NEW YORK (Reuters Health) - Chronic obstructive pulmonary disease (COPD) is a burgeoning global problem that is not receiving the attention it deserves from the healthcare community, governments and the pharmaceutical industry, an expert on lung disease argues in an essay in the current issue of PLoS Medicine.
“Urgent action is now required to recognize the disease, predicted to soon become one of the major causes of death and disability, and to develop more effective prevention and treatment strategies,” writes Dr. Peter J. Barnes from the National Heart and Lung Institute, Imperial College, London,
By the year 2030, the World Health Organization (WHO) predicts that COPD will rise from its current ranking as the fifth most common cause of death to the fourth most common cause of death, behind only heart disease, cerebrovascular disease, and HIV/AIDS.
“COPD,” Barnes points out, “is the only common cause of death in the United States that has increased over the last 40 years, in sharp contrast to the reduction in cardiovascular and infectious diseases.”
“Even more importantly, COPD is an increasing cause of chronic disability,” he notes, one that will “undoubtedly place an increasing burden on health resources.”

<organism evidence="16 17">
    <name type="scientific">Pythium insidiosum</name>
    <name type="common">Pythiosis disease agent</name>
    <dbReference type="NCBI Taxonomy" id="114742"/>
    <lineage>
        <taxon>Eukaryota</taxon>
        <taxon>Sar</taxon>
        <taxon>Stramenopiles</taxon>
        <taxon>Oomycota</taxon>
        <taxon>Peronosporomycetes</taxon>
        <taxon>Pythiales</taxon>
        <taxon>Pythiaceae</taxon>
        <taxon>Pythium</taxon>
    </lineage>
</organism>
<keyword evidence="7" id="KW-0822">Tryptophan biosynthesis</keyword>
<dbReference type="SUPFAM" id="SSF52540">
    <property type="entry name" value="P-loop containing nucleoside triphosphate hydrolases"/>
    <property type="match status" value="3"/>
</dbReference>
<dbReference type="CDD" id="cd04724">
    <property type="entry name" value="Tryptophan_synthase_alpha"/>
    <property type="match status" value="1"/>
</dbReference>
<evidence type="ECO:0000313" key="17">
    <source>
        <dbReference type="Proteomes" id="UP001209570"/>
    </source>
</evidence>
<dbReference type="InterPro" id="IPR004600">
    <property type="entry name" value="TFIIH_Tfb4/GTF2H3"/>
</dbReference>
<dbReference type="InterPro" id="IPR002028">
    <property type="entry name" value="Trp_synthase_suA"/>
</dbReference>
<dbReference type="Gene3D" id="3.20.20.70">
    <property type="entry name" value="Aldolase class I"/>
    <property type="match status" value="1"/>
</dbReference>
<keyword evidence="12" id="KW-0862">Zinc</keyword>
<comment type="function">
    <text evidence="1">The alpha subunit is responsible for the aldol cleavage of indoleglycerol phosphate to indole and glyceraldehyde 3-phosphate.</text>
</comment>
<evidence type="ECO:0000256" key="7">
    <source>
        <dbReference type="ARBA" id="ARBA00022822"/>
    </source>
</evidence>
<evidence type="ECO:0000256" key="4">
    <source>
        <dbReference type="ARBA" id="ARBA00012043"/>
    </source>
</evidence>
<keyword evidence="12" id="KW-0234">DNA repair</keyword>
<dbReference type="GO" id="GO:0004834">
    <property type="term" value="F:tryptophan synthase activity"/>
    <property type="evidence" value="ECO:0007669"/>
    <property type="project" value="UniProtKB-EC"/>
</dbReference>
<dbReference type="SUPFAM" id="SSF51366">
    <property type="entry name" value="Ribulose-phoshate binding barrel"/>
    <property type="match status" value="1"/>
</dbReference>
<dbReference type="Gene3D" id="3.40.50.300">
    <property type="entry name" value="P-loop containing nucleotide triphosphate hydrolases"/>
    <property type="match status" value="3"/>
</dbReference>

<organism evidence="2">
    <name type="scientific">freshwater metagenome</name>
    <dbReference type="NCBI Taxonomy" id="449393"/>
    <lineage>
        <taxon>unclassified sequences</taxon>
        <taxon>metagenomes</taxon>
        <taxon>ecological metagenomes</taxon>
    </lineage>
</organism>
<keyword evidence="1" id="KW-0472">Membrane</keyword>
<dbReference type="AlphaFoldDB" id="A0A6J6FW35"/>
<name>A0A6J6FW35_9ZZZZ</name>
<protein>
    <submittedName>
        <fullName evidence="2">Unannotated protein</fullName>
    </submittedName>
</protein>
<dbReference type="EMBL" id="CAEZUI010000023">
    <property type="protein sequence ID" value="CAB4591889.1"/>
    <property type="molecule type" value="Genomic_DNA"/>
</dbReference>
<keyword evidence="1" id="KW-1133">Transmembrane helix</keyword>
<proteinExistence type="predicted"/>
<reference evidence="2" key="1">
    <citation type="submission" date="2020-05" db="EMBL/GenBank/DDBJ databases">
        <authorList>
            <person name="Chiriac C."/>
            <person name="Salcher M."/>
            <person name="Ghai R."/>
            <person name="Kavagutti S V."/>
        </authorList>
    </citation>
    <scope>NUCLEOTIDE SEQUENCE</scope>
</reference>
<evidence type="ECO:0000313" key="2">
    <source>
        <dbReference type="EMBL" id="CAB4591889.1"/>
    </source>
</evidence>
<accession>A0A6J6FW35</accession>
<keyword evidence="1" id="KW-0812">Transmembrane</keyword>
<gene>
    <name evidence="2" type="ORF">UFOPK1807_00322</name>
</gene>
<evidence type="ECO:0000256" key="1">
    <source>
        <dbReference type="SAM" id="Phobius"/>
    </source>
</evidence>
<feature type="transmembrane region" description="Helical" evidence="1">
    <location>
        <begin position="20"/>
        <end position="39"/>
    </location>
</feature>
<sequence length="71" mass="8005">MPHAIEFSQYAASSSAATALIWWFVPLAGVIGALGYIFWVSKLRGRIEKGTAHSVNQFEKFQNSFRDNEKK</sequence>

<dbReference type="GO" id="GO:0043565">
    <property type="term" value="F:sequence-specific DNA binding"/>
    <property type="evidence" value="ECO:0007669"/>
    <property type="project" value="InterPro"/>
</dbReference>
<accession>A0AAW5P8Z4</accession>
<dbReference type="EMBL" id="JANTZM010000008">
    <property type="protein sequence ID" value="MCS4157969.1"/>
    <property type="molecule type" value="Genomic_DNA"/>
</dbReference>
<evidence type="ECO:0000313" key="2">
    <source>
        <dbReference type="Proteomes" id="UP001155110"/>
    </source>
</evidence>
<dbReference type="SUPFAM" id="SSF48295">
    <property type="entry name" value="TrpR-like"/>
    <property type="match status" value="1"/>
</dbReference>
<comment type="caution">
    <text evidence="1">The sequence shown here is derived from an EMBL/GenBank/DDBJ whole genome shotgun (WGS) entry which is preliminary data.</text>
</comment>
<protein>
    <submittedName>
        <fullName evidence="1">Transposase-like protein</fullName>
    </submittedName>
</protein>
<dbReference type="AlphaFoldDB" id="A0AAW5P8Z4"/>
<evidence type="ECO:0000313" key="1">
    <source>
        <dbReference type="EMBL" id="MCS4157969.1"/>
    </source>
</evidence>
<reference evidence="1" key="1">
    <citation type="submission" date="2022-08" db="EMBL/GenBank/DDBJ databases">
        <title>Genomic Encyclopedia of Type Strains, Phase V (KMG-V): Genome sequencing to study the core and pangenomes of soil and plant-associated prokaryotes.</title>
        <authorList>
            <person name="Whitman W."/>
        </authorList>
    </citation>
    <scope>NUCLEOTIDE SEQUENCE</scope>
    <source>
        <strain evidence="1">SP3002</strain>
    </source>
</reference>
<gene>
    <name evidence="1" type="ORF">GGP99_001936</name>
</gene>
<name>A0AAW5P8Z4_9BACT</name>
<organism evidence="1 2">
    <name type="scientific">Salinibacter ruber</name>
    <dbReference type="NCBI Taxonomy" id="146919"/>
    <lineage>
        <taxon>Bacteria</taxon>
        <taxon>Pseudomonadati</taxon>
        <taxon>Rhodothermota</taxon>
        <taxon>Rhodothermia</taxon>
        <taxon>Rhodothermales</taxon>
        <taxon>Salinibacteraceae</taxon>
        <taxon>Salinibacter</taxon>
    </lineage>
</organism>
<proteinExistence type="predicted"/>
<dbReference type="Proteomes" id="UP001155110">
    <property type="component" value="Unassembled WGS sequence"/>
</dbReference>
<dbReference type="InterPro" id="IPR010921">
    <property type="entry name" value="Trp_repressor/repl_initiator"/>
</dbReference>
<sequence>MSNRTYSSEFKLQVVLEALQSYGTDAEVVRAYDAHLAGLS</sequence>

COPD is one of the most common reasons for hospital admission and time lost from work, according to Barnes. “This has resulted in major health care expenditure that now exceeds the costs of asthma by over 3-fold.”
Despite this, COPD has been neglected by clinicians, researchers and drug companies, writes Barnes, “largely because COPD is viewed as self-inflicted (by smoking)” — an attitude that “needs to be changed” — and because “the underlying disease process is generally perceived to be irreversible.”
Consequently, there is a “fundamental lack of knowledge about the cellular, molecular, and genetic causes of COPD,” he says. Existing treatments for COPD are “inadequate,” and none have been shown to slow the progression of the disease.
The Global Initiative for Chronic Obstructive Lung Disease launched in 2001 and endorsed by WHO and other organizations will continue to play an important role in boosting awareness of the disease and improving its recognition and treatment, Barnes concludes.
SOURCE: PLoS Medicine, May 2007.